• It’s bulky: When you want to sleep, move, travel, or sunbathe at the beach, you may find that connecting to the pump constricts your style and feels cumbersome. Note, however, that you can disconnect the pump for a short period of time without worry. Patch pumps also tend to be less invasive.
  • Increased risk of hyperglycemia: Disconnecting the pump for extended periods of time or checking blood sugar infrequently can lead to hyperglycemia, which can lead to diabetic ketoacidosis.
  • Price: Insulin pumps can be expensive, and insurance may not always cover the cost.
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getting Started

Knowing that using an insulin pump is not an all-or-nothing proposition. Some children and young adults use pumps during the school year and switch to injectables only in the summer. Others use the pump year-round and travel with a syringe instead.

Who should use an insulin pump?

Insulin pumps are not the perfect tool for every person with diabetes, and the decision to use an insulin pump should be based on each individual’s situation, preferences, and needs.

That said, the American Diabetes Association recommends insulin pump therapy for people who meet the following criteria:

  • have type 1 diabetes, type 2 diabetes that requires multiple daily insulin injections to control high blood sugar, or other types of insulin-deficiency diabetes
  • Self-injecting insulin multiple times a day
  • Able to use the device safely on their own or with the help of a caregiver

While some insulin pumps were once formulated for adults only, all insulin pumps on the market today can be used by children. Also, be sure to discuss the safety of using an insulin pump with your healthcare provider if you have liver or kidney problems, or are pregnant or breastfeeding.


Many insurers will cover the cost of insulin pump therapy, but may not be able to fully cover the cost of supplies. Supplies required include reservoirs, infusion sets, tubing, cannulas, batteries, tape or adhesive.

Many insurance companies also cover the cost of a blood glucose monitor or blood glucose meter used with an insulin pump.

Pump management

Once you commit to using an insulin pump, there are ways to make the experience as effective and successful as possible.

stuffed into the tube

Insulin tubes can be difficult to handle, especially during physical activity or sleep. To fix it, clip the pump to your underwear or tuck it into a small pocket, and wear the tube under your clothing so they don’t get tugged or pulled by accident.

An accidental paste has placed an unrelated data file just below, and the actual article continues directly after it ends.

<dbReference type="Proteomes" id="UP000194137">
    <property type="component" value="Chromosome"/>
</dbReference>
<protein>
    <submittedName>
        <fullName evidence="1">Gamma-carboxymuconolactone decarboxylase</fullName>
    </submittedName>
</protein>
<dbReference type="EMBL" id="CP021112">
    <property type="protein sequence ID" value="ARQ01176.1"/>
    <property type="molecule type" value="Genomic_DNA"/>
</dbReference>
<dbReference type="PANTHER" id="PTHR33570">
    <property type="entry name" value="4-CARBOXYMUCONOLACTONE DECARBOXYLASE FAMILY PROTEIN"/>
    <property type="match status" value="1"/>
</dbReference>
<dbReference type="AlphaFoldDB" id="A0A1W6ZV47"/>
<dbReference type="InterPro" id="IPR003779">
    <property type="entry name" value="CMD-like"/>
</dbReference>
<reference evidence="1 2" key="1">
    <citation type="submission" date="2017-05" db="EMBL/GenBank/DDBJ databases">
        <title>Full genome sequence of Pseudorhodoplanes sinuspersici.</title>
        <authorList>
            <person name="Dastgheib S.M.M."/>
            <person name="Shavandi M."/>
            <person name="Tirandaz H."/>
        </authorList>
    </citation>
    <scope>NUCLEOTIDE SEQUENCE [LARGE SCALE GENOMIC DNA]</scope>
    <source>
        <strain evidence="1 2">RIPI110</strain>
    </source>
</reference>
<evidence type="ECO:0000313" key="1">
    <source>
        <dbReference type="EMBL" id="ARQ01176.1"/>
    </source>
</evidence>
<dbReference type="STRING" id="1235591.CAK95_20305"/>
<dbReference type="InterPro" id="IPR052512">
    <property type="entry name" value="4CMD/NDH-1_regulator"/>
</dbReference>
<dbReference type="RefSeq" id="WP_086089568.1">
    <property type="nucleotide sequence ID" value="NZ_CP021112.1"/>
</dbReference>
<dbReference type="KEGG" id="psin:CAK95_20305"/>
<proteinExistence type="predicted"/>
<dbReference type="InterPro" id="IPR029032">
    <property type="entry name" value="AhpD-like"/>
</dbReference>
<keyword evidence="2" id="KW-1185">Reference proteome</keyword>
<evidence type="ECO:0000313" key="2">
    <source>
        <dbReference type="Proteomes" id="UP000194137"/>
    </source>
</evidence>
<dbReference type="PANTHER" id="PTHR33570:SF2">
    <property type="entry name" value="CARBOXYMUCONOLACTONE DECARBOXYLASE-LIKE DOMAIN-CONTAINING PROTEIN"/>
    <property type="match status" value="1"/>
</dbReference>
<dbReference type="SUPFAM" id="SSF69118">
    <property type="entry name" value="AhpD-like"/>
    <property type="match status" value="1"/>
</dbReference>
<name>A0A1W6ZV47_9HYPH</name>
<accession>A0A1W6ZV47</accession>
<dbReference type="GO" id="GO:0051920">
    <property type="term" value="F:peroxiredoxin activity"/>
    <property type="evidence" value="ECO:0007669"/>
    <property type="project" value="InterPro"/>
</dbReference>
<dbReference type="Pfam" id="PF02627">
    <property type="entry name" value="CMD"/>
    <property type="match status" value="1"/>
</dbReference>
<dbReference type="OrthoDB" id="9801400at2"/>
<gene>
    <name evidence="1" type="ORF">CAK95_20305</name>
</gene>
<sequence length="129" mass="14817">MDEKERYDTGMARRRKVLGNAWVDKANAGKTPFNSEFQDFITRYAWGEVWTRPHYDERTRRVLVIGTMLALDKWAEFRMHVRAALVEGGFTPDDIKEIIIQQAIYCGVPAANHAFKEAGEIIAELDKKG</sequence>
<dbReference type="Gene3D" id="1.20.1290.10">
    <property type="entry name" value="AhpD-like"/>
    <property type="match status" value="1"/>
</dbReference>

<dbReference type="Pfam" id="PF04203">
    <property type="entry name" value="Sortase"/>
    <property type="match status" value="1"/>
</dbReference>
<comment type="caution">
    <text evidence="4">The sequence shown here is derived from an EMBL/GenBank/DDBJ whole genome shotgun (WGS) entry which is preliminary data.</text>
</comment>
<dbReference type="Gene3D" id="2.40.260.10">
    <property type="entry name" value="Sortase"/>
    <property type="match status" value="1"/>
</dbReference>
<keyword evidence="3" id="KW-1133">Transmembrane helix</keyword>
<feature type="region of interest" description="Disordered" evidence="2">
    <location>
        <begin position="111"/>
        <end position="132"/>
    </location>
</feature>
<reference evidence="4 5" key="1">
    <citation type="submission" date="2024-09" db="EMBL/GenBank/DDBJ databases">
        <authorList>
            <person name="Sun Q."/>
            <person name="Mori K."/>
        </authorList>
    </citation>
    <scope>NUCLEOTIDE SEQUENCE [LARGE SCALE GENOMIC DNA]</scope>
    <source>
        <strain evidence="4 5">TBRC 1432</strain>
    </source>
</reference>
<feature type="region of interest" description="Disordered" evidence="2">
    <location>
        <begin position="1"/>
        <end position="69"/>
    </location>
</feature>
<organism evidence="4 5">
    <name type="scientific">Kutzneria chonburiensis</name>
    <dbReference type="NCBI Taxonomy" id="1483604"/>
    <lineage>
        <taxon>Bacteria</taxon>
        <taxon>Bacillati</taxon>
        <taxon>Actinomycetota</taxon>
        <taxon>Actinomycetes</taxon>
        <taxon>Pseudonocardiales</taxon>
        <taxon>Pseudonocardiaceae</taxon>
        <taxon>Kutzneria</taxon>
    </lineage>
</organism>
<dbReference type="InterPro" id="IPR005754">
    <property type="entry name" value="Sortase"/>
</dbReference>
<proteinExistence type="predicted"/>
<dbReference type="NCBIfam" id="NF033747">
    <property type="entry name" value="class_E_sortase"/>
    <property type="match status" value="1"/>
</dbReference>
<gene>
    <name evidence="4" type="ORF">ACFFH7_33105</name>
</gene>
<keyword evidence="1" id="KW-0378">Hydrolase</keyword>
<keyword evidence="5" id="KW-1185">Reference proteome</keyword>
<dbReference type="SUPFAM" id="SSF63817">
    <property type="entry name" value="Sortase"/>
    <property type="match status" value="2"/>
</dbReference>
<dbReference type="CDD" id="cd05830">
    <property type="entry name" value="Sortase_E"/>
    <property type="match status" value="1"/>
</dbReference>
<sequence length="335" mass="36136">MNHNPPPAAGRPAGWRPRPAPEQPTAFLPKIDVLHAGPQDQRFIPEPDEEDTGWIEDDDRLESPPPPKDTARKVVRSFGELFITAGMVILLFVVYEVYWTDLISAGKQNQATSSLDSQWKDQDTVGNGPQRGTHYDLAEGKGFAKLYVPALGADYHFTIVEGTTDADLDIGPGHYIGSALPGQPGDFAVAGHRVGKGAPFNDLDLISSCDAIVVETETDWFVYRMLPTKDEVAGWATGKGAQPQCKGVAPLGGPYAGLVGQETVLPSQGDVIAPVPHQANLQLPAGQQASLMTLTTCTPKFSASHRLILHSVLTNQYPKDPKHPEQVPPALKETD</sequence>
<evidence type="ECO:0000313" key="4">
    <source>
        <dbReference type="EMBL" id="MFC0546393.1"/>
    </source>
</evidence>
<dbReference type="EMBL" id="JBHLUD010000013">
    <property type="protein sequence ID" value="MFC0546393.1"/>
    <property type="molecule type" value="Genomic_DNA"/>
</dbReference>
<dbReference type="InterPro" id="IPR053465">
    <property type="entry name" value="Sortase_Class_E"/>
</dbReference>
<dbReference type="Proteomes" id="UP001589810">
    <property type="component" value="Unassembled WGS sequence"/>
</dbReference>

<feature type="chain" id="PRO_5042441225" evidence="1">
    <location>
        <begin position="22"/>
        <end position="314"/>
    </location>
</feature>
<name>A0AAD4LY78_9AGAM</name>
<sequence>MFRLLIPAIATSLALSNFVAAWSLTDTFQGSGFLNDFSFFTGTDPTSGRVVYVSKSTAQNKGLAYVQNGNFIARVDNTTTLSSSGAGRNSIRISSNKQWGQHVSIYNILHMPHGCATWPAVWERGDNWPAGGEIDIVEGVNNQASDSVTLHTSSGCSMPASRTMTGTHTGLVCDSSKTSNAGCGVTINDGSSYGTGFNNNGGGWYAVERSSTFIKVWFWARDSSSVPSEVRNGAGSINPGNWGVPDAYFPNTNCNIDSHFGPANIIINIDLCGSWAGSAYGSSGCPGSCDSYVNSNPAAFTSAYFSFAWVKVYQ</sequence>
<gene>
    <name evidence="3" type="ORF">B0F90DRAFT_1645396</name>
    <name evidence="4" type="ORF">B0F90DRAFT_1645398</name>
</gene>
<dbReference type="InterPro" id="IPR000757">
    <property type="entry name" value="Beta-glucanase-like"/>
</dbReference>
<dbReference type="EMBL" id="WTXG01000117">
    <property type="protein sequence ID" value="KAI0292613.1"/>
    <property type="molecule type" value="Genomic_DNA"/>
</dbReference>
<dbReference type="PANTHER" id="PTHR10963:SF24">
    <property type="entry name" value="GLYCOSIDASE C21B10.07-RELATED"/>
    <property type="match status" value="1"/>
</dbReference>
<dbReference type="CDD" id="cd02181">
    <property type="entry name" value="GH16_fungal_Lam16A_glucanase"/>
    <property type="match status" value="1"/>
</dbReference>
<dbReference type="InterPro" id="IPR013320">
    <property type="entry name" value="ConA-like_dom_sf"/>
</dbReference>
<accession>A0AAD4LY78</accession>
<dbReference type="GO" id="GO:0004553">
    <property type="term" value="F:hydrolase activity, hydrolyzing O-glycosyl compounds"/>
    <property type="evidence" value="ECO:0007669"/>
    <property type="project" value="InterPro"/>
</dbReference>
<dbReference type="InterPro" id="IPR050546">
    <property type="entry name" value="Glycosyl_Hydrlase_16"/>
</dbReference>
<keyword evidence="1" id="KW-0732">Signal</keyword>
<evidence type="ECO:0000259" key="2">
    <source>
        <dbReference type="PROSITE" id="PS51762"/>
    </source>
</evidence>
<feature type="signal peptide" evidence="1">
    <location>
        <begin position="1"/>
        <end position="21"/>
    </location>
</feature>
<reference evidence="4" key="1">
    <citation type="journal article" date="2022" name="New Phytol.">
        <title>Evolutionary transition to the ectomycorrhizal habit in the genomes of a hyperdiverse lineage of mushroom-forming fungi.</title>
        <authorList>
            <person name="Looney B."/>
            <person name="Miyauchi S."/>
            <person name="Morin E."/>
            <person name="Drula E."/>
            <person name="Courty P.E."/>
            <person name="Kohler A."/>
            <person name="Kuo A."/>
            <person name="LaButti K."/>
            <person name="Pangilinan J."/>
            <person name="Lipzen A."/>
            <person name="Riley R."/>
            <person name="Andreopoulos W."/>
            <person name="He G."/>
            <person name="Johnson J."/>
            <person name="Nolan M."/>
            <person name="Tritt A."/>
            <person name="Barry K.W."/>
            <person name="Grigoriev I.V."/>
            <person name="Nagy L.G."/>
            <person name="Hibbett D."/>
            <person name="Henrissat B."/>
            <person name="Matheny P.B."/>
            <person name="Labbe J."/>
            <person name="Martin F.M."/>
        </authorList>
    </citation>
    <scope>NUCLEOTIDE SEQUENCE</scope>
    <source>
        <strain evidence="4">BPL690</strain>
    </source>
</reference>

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Another option is to cut a small hole in your pocket so your tube can go through. You may also want to use some medical tape to stick the tube to your body before exercising.

Some users recommend storing the pump in a baby sock and tucking it under clothing to keep it from getting wet or sweating.

dealing with exercise and physical activity

While older pumps need to be disconnected before physical activity, newer pumps have a workout mode that no longer recommends turning the pump off if you have an exercise mode.

However, you still need to check your blood sugar before, during, and after exercise or exercise. Since you missed your basal dose, you may also need to take a dose of insulin and a small snack an hour before your activity.

Work with your healthcare provider to develop an effective protocol to follow.

ready to drink

Most pumps are not fully waterproof, but just waterproof, which means you’ll need to remove the pump when swimming or taking a shower.


Some pumps use batteries, while others require charging. Carry spare batteries or chargers with you when you are away from home.

Rotate the infusion site

This is a necessary part of using an insulin pump because, just like with a syringe, a dimple or lump may appear at the site of insulin delivery. To prevent this from happening, move your infusion site at least an inch away from the previous site every two to three days, or follow your healthcare provider’s recommendations.

wear it out

Wearing your breast pump in public is very comfortable – just know that you may occasionally get questions from people about your breast pump (if it’s easy to see). Many people might think of it as a pager or a small smartphone.

If the thought of answering questions about your condition bothers you, most insulin pumps are small enough that you can hide them out of sight. Many companies sell clips and arm straps, so you can wear the pump discreetly if you want.